Blog: Ultimate Queens Bracket Challenge - Second Round (part 2)

  • 30 April 2020
  • Author: Aaron Smith
  • Number of views: 397
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Blog: Ultimate Queens Bracket Challenge - Second Round (part 2)

Learn more about the Ultimate Queens Bracket Challenge!

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By Aaron Smith
PWBA Communications


We’re back in the bracket to complete Round 2! The left side of the bracket had our best voter turnout yet earlier this week, and we hope to keep it going on the right side.

The matches to finish Round 2 include:

Leanne Hulsenberg (1999) vs. Dede Davidson (1991)
Lisa Wagner (1996) vs. Anne Marie Duggan (1994)
Aleta Sill (1983, 1985) vs. Donna Adamek (1979, 1980)
Patty Ann (1990) vs. Carol Gianotti (1989)

Remember to vote for the winners of each match on the PWBA’s Twitter, Facebook Story and Instagram Story!

My last blog entry in this series looked at the phenomenal runs of Aleta Sill and Donna Adamek at the Queens, and now, they’re matched up. How about that?

Today, we’re going to look at Lisa Wagner’s win at the 1996 event in Buffalo. As Emil Williams Jr. mentioned in his blog, Wagner is the PWBA’s all-time wins leader (32) but managed to make the championship round only once at the Queens. To be fair, that’s all she needed.

With fields of more than 400 participants fairly common in the 1990s, it was tough just to make the cut to match play. Enter the tournament’s famed double-elimination bracket, it becomes just as tricky. Not only do you need to bowl well, but you need to catch a few favorable matches along the way.

That’s still the same today. Looking back at the 2018 Queens, Sweden’s Ida Andersson shot 751 and lost in the opening round to 2009 and 2015 champion Liz Johnson (770). During the same round, 2011 winner Missy Parkin advanced shooting 559 against 2014 champion Maria José Rodriguez. More than 210 pins separated their three-game totals, but the only thing that mattered was each was 1-0. See? Tricky.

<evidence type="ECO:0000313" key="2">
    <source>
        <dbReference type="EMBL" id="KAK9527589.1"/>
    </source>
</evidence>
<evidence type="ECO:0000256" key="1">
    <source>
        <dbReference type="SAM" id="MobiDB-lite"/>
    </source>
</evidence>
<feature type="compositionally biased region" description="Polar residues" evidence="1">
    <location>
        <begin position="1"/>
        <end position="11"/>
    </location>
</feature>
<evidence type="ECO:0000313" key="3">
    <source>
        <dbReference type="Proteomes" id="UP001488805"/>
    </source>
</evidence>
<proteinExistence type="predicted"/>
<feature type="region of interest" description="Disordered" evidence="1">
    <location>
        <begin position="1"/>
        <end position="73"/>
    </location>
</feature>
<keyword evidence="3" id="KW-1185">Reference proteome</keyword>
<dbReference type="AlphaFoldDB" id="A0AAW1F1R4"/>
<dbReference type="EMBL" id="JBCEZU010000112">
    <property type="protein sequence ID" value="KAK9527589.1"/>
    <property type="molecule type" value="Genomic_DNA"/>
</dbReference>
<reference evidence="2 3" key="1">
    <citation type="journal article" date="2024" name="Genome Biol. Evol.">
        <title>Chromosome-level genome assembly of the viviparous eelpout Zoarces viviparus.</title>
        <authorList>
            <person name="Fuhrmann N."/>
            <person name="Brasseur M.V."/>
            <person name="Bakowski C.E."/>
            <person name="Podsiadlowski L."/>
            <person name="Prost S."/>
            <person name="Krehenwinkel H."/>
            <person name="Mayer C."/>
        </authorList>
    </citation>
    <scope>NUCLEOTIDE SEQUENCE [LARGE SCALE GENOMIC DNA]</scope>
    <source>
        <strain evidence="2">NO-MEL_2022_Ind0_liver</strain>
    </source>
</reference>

Wagner, a PWBA and USBC Hall of Famer who was in search of her 30th title, was able to navigate the bracket at Thruway Lanes on the way to the fourth seed.

After recording steady wins over Diana Teeters (202-165), fellow hall of famer Jeanne Naccarato (214-195) and amateur Sandra Ranallo (216-194), Wagner had made her way to top seed Tammy Turner.

Before we get to the details of the match, let me say this. There isn’t a single player from this era that’s more fun to watch bowl than Tammy Turner. You can argue with me all day if you’d like. I’m not changing my answer.

There’s a certain fluidity to her high-rev game that’s just so … wow. Every time I go back to watch an early show from her time on Team USA or her stretch in the middle of the 1990s, it’s just always … wow.

Back surgery in 1997 arguably altered what her true prime could have looked like, but Turner came back in 2009 to claim the U.S. Women’s Open title.

Turner showed off her high-rev style as she started the title match, playing a generous step or two to the left of where Wagner had carved out her path to the pocket. Both players maintained a firm grasp of the pocket during the match, despite much different paths.

Turner, who also was in search of her third consecutive title, stayed clean heading into the ninth frame but needed a third consecutive strike to have the opportunity to lock out Wagner in the 10th. A 3-6 combination and spare conversion gave the ball to Wagner with the chance to find a double to take home the tiara.

Wagner had the only open of the match in the third frame, but she followed with four consecutive strikes to put herself ahead. Working on a spare and stepping up in the ninth, Wagner left an absolutely cruel 9 pin. She easily converted the spare.

Needing a double and four pins to shut out Turner, Wagner kept her speed up and peppered the 1-3 pocket for the double. An eight count on her fill ball sealed the deal for a 231-226 victory.

As the show cut to a close after the trophy and check presentation (and a visit from fellow hall of famer Pearl Keller), Lisa’s lone appearance in the championship round at the Queens ended with a question.

“Will you marry me?”

I can’t make this stuff up. Lisa Wagner only made one appearance on television at the Queens, ran the stepladder to win and received a marriage proposal.

The show ended before we got an answer.

For those who can’t take the suspense, read this article from the Tampa Bay Times. Is it a great move to propose on national television? I certainly can appreciate the bravado, but I’m not sure that’s my style.

A guaranteed great move? Voting in the next round of the Ultimate Queens Bracket Challenge.

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